Detroit charter schools show gains, but lag behind state
By Lori Higgins, Detroit Free Press
The average Detroit charter school student is showing stronger academic improvement than peers in Detroit Public Schools, according to a report that found similar gains for charter students in many of the 41 urban regions studied nationwide.
The report, released last week by the Center for Research on Education Outcomes (CREDO) at Stanford University, mirrors findings from previous reports that found charter students in Detroit showing more improvement than DPS students. The researchers looked only at improvement in test scores, however, and not proficiency rates.
“It’s evidence that charter schools are working,” said Dan Quisenberry, president of the Michigan Association of Public School Academies (MAPSA), a charter advocacy group. “On average, these charters are providing quality choices.”
But the improvement highlighted in the report masks extremely low performance by both charter and traditional public school students in the city. MAPSA released data last fall that showed 17% of charter students in Detroit were rated proficient in math, compared with 13% of students in traditional public schools.
Margaret Raymond, CREDO director, said Detroit charters will see faster growth than DPS in catching up to the state average, but she said it will take a long time to get there. And it won’t be as fast as it will be in places like Newark and Boston, where the impact of charters is “dramatic and large.”
“Given how far below the state average they are … there’s a deep sense of urgency. It’s all hands on deck.”
Raymond also said it’s impossible to predict with precision how many years it would take to get every child to the state average “because there’s so much variation in student progress over time.”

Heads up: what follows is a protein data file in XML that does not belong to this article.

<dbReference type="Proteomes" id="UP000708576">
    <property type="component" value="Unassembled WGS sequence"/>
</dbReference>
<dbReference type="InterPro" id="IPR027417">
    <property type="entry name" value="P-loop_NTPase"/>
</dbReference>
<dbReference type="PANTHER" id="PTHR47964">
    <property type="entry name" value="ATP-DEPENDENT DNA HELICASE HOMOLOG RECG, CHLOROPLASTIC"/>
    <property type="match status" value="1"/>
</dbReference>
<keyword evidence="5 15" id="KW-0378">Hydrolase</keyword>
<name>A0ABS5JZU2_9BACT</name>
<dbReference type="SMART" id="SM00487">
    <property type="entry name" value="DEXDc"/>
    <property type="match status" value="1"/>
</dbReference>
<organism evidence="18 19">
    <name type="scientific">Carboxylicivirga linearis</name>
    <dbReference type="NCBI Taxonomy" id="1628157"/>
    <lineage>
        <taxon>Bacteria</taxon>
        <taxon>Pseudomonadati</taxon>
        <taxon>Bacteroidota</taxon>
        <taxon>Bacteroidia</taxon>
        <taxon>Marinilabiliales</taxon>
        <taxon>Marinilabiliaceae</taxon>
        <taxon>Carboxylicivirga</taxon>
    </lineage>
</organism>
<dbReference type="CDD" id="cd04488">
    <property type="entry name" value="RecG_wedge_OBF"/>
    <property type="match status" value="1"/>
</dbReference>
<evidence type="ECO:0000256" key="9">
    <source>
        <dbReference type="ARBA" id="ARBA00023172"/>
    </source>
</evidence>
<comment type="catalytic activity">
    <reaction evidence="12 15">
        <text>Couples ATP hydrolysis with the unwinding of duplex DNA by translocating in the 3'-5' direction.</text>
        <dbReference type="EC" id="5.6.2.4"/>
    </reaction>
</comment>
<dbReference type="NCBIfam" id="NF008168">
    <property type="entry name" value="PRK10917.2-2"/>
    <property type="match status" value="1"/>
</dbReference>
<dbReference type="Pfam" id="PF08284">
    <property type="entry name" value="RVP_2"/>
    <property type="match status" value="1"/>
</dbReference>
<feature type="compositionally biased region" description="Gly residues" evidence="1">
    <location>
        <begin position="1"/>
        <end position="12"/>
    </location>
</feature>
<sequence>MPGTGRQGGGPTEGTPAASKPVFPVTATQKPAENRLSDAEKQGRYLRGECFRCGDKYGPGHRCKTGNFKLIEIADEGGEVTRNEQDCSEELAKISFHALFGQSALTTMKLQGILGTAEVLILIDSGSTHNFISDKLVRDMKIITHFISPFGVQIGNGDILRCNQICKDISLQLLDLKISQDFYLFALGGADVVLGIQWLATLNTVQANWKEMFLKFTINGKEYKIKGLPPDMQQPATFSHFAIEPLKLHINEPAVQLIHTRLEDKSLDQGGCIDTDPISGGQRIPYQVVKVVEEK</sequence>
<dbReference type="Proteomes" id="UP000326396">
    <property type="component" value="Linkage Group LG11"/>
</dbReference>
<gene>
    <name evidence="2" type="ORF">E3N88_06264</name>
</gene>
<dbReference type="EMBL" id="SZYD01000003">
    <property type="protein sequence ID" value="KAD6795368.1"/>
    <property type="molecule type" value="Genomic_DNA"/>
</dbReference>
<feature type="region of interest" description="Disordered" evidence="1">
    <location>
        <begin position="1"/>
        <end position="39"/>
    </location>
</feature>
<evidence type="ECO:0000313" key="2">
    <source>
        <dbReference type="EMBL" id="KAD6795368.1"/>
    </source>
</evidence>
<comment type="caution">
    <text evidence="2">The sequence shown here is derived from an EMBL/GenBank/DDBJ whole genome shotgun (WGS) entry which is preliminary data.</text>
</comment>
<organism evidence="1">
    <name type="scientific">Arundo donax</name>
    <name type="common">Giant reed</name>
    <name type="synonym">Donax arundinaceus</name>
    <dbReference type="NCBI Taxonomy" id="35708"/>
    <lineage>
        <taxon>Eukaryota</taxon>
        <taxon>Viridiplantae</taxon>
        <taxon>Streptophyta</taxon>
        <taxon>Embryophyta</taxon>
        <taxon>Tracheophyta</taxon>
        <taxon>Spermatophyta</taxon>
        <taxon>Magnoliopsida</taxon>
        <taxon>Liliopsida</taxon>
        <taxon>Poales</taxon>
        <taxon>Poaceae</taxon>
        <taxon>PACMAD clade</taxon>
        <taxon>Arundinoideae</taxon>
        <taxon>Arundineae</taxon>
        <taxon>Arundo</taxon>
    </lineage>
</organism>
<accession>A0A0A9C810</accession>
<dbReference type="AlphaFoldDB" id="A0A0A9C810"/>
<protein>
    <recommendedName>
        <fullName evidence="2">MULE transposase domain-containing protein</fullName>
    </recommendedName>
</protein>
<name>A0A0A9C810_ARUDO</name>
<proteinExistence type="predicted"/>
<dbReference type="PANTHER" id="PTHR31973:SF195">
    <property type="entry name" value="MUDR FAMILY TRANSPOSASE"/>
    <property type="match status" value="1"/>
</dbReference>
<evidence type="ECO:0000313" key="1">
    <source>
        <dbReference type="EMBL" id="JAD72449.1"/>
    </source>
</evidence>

The focus on growth ignores the overall low performance of all schools in Detroit, said Lou Glazer, a charter advocate and president of Michigan Future, a nonpartisan think tank that funds the start-up of high schools in Detroit, most of them charter schools.
“If you care about kids, you need to care about performance, not growth,” said Glazer. Too much of the focus, he said, is on being slightly better than DPS, which has posted some of the worst scores in the country on a rigorous national exam.
Quisenberry said the point, though, is that in an environment where parents have choices, charters are on average performing at higher levels. “If I’m living in a neighborhood in the city of Detroit and I’ve got schools available to me, I want that higher performance.”
“Are they where they should be, where parents should expect them to be?” Quisenberry asked. The answer, he said, is no. “But that’s a problem Michigan has” in general, he said. And it’s why his organization has called for higher standards and an accountability system for Michigan “that will drive that overall achievement.”
The Education Trust-Midwest, in an analysis of the CREDO report, said that while CREDO found African-American charter students have greater learning gains, “unfortunately, those gains are not being shared by all students — and we should not be applauding such low achievement that is common across the Michigan charter sector.”
“The new data reinforce that school choice alone does not guarantee quality,” said Amber Arellano, executive director of the education policy organization.
“The minority of Michigan students who are getting high-quality charter school educations are the lucky few. Michigan desperately needs better public schools. Our charter sector needs dramatic reform to ensure that it is delivering high-achieving charter schools for all charter students in Michigan.”
Contact Lori Higgins: 313-222-6651, firstname.lastname@example.org or @LoriAHiggins